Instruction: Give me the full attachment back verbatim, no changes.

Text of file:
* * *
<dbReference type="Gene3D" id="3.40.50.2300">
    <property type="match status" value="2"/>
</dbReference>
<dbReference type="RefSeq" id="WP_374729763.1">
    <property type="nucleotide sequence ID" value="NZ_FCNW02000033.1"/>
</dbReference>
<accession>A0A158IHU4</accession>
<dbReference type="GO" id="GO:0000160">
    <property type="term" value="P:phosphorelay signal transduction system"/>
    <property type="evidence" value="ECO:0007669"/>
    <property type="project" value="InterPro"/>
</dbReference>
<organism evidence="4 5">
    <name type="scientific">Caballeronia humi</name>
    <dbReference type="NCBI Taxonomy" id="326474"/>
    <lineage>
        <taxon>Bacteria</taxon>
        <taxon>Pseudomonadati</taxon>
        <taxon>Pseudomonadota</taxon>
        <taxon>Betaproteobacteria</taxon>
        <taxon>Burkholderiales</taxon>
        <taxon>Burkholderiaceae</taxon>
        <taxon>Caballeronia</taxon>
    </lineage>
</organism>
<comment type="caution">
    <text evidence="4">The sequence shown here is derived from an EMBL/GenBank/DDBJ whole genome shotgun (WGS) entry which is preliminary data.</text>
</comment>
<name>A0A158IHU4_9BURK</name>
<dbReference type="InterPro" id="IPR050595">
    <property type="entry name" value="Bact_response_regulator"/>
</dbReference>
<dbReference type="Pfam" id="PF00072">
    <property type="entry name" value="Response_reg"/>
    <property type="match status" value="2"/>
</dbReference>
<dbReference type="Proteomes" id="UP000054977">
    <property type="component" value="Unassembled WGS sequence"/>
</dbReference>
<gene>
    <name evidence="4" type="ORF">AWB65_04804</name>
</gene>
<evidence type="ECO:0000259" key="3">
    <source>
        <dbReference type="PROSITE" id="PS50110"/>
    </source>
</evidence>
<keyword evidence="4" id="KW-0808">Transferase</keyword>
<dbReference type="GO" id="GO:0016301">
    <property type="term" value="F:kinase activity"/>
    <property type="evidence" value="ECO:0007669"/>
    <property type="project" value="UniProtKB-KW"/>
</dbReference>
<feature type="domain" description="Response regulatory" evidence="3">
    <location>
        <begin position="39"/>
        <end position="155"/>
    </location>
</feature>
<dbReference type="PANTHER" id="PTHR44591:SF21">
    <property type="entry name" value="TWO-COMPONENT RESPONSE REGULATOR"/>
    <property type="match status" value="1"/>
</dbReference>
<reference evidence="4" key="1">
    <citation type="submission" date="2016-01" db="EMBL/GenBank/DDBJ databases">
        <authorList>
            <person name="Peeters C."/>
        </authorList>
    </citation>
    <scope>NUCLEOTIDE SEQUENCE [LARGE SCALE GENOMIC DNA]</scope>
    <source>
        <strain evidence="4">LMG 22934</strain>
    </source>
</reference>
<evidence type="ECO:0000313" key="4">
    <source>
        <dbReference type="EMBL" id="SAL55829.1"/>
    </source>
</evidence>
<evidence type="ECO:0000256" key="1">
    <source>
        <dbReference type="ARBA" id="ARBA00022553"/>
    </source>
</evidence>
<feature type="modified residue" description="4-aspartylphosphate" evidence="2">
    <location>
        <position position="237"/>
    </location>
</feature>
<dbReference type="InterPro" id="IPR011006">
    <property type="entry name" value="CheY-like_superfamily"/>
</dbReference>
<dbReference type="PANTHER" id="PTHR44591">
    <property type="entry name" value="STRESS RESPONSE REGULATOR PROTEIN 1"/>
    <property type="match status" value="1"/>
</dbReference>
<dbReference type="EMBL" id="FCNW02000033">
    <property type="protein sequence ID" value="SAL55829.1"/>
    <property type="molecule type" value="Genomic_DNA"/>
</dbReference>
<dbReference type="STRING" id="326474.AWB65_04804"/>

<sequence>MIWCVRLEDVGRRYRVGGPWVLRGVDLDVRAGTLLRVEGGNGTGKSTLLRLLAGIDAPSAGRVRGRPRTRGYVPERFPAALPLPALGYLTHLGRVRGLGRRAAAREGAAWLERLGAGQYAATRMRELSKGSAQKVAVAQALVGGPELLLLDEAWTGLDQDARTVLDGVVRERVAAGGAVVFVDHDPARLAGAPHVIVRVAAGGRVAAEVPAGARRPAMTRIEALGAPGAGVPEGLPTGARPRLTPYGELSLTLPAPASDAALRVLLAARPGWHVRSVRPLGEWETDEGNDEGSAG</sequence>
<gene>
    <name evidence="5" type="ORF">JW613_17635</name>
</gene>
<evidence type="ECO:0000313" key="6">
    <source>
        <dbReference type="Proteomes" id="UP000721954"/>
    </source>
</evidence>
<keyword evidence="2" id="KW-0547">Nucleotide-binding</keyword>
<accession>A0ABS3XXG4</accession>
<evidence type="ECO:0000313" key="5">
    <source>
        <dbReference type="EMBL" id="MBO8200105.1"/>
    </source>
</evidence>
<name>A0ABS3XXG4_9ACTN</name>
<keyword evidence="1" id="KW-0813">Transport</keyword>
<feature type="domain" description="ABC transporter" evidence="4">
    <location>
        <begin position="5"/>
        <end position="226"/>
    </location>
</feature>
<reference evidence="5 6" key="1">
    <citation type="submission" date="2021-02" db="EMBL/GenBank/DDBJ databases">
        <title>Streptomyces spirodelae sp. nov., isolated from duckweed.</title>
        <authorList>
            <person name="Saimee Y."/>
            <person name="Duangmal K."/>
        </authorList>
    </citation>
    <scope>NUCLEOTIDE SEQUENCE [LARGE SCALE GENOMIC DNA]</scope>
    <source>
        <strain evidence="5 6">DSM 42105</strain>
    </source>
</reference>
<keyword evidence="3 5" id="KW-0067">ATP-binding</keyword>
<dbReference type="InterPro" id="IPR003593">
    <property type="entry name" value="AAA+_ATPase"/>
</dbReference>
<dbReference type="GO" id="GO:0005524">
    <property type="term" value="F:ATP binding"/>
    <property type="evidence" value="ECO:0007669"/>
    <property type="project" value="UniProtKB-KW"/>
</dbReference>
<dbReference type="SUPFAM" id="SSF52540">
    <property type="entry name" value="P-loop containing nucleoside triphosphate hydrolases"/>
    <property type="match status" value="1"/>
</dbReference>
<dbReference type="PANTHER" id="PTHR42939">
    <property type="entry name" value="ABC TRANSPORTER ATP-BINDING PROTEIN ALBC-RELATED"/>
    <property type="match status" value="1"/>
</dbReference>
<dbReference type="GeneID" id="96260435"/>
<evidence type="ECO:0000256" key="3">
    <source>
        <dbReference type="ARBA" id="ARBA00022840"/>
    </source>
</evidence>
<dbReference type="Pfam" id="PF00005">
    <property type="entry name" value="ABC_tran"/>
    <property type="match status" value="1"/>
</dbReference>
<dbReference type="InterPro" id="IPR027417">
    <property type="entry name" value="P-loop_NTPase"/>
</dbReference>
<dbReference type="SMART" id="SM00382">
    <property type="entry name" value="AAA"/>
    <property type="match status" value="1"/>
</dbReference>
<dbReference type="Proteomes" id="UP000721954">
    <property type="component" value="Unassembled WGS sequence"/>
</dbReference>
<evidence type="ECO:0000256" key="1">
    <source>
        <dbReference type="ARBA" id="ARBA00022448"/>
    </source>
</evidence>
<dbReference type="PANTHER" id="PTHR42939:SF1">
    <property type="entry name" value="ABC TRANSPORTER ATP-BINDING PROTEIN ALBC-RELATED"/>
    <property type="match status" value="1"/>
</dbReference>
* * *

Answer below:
<dbReference type="Gene3D" id="3.40.50.2300">
    <property type="match status" value="2"/>
</dbReference>
<dbReference type="RefSeq" id="WP_374729763.1">
    <property type="nucleotide sequence ID" value="NZ_FCNW02000033.1"/>
</dbReference>
<accession>A0A158IHU4</accession>
<dbReference type="GO" id="GO:0000160">
    <property type="term" value="P:phosphorelay signal transduction system"/>
    <property type="evidence" value="ECO:0007669"/>
    <property type="project" value="InterPro"/>
</dbReference>
<organism evidence="4 5">
    <name type="scientific">Caballeronia humi</name>
    <dbReference type="NCBI Taxonomy" id="326474"/>
    <lineage>
        <taxon>Bacteria</taxon>
        <taxon>Pseudomonadati</taxon>
        <taxon>Pseudomonadota</taxon>
        <taxon>Betaproteobacteria</taxon>
        <taxon>Burkholderiales</taxon>
        <taxon>Burkholderiaceae</taxon>
        <taxon>Caballeronia</taxon>
    </lineage>
</organism>
<comment type="caution">
    <text evidence="4">The sequence shown here is derived from an EMBL/GenBank/DDBJ whole genome shotgun (WGS) entry which is preliminary data.</text>
</comment>
<name>A0A158IHU4_9BURK</name>
<dbReference type="InterPro" id="IPR050595">
    <property type="entry name" value="Bact_response_regulator"/>
</dbReference>
<dbReference type="Pfam" id="PF00072">
    <property type="entry name" value="Response_reg"/>
    <property type="match status" value="2"/>
</dbReference>
<dbReference type="Proteomes" id="UP000054977">
    <property type="component" value="Unassembled WGS sequence"/>
</dbReference>
<gene>
    <name evidence="4" type="ORF">AWB65_04804</name>
</gene>
<evidence type="ECO:0000259" key="3">
    <source>
        <dbReference type="PROSITE" id="PS50110"/>
    </source>
</evidence>
<keyword evidence="4" id="KW-0808">Transferase</keyword>
<dbReference type="GO" id="GO:0016301">
    <property type="term" value="F:kinase activity"/>
    <property type="evidence" value="ECO:0007669"/>
    <property type="project" value="UniProtKB-KW"/>
</dbReference>
<feature type="domain" description="Response regulatory" evidence="3">
    <location>
        <begin position="39"/>
        <end position="155"/>
    </location>
</feature>
<dbReference type="PANTHER" id="PTHR44591:SF21">
    <property type="entry name" value="TWO-COMPONENT RESPONSE REGULATOR"/>
    <property type="match status" value="1"/>
</dbReference>
<reference evidence="4" key="1">
    <citation type="submission" date="2016-01" db="EMBL/GenBank/DDBJ databases">
        <authorList>
            <person name="Peeters C."/>
        </authorList>
    </citation>
    <scope>NUCLEOTIDE SEQUENCE [LARGE SCALE GENOMIC DNA]</scope>
    <source>
        <strain evidence="4">LMG 22934</strain>
    </source>
</reference>
<evidence type="ECO:0000313" key="4">
    <source>
        <dbReference type="EMBL" id="SAL55829.1"/>
    </source>
</evidence>
<evidence type="ECO:0000256" key="1">
    <source>
        <dbReference type="ARBA" id="ARBA00022553"/>
    </source>
</evidence>
<feature type="modified residue" description="4-aspartylphosphate" evidence="2">
    <location>
        <position position="237"/>
    </location>
</feature>
<dbReference type="InterPro" id="IPR011006">
    <property type="entry name" value="CheY-like_superfamily"/>
</dbReference>
<dbReference type="PANTHER" id="PTHR44591">
    <property type="entry name" value="STRESS RESPONSE REGULATOR PROTEIN 1"/>
    <property type="match status" value="1"/>
</dbReference>
<dbReference type="EMBL" id="FCNW02000033">
    <property type="protein sequence ID" value="SAL55829.1"/>
    <property type="molecule type" value="Genomic_DNA"/>
</dbReference>
<dbReference type="STRING" id="326474.AWB65_04804"/>

<sequence>MIWCVRLEDVGRRYRVGGPWVLRGVDLDVRAGTLLRVEGGNGTGKSTLLRLLAGIDAPSAGRVRGRPRTRGYVPERFPAALPLPALGYLTHLGRVRGLGRRAAAREGAAWLERLGAGQYAATRMRELSKGSAQKVAVAQALVGGPELLLLDEAWTGLDQDARTVLDGVVRERVAAGGAVVFVDHDPARLAGAPHVIVRVAAGGRVAAEVPAGARRPAMTRIEALGAPGAGVPEGLPTGARPRLTPYGELSLTLPAPASDAALRVLLAARPGWHVRSVRPLGEWETDEGNDEGSAG</sequence>
<gene>
    <name evidence="5" type="ORF">JW613_17635</name>
</gene>
<evidence type="ECO:0000313" key="6">
    <source>
        <dbReference type="Proteomes" id="UP000721954"/>
    </source>
</evidence>
<keyword evidence="2" id="KW-0547">Nucleotide-binding</keyword>
<accession>A0ABS3XXG4</accession>
<evidence type="ECO:0000313" key="5">
    <source>
        <dbReference type="EMBL" id="MBO8200105.1"/>
    </source>
</evidence>
<name>A0ABS3XXG4_9ACTN</name>
<keyword evidence="1" id="KW-0813">Transport</keyword>
<feature type="domain" description="ABC transporter" evidence="4">
    <location>
        <begin position="5"/>
        <end position="226"/>
    </location>
</feature>
<reference evidence="5 6" key="1">
    <citation type="submission" date="2021-02" db="EMBL/GenBank/DDBJ databases">
        <title>Streptomyces spirodelae sp. nov., isolated from duckweed.</title>
        <authorList>
            <person name="Saimee Y."/>
            <person name="Duangmal K."/>
        </authorList>
    </citation>
    <scope>NUCLEOTIDE SEQUENCE [LARGE SCALE GENOMIC DNA]</scope>
    <source>
        <strain evidence="5 6">DSM 42105</strain>
    </source>
</reference>
<keyword evidence="3 5" id="KW-0067">ATP-binding</keyword>
<dbReference type="InterPro" id="IPR003593">
    <property type="entry name" value="AAA+_ATPase"/>
</dbReference>
<dbReference type="GO" id="GO:0005524">
    <property type="term" value="F:ATP binding"/>
    <property type="evidence" value="ECO:0007669"/>
    <property type="project" value="UniProtKB-KW"/>
</dbReference>
<dbReference type="SUPFAM" id="SSF52540">
    <property type="entry name" value="P-loop containing nucleoside triphosphate hydrolases"/>
    <property type="match status" value="1"/>
</dbReference>
<dbReference type="PANTHER" id="PTHR42939">
    <property type="entry name" value="ABC TRANSPORTER ATP-BINDING PROTEIN ALBC-RELATED"/>
    <property type="match status" value="1"/>
</dbReference>
<dbReference type="GeneID" id="96260435"/>
<evidence type="ECO:0000256" key="3">
    <source>
        <dbReference type="ARBA" id="ARBA00022840"/>
    </source>
</evidence>
<dbReference type="Pfam" id="PF00005">
    <property type="entry name" value="ABC_tran"/>
    <property type="match status" value="1"/>
</dbReference>
<dbReference type="InterPro" id="IPR027417">
    <property type="entry name" value="P-loop_NTPase"/>
</dbReference>
<dbReference type="SMART" id="SM00382">
    <property type="entry name" value="AAA"/>
    <property type="match status" value="1"/>
</dbReference>
<dbReference type="Proteomes" id="UP000721954">
    <property type="component" value="Unassembled WGS sequence"/>
</dbReference>
<evidence type="ECO:0000256" key="1">
    <source>
        <dbReference type="ARBA" id="ARBA00022448"/>
    </source>
</evidence>
<dbReference type="PANTHER" id="PTHR42939:SF1">
    <property type="entry name" value="ABC TRANSPORTER ATP-BINDING PROTEIN ALBC-RELATED"/>
    <property type="match status" value="1"/>
</dbReference>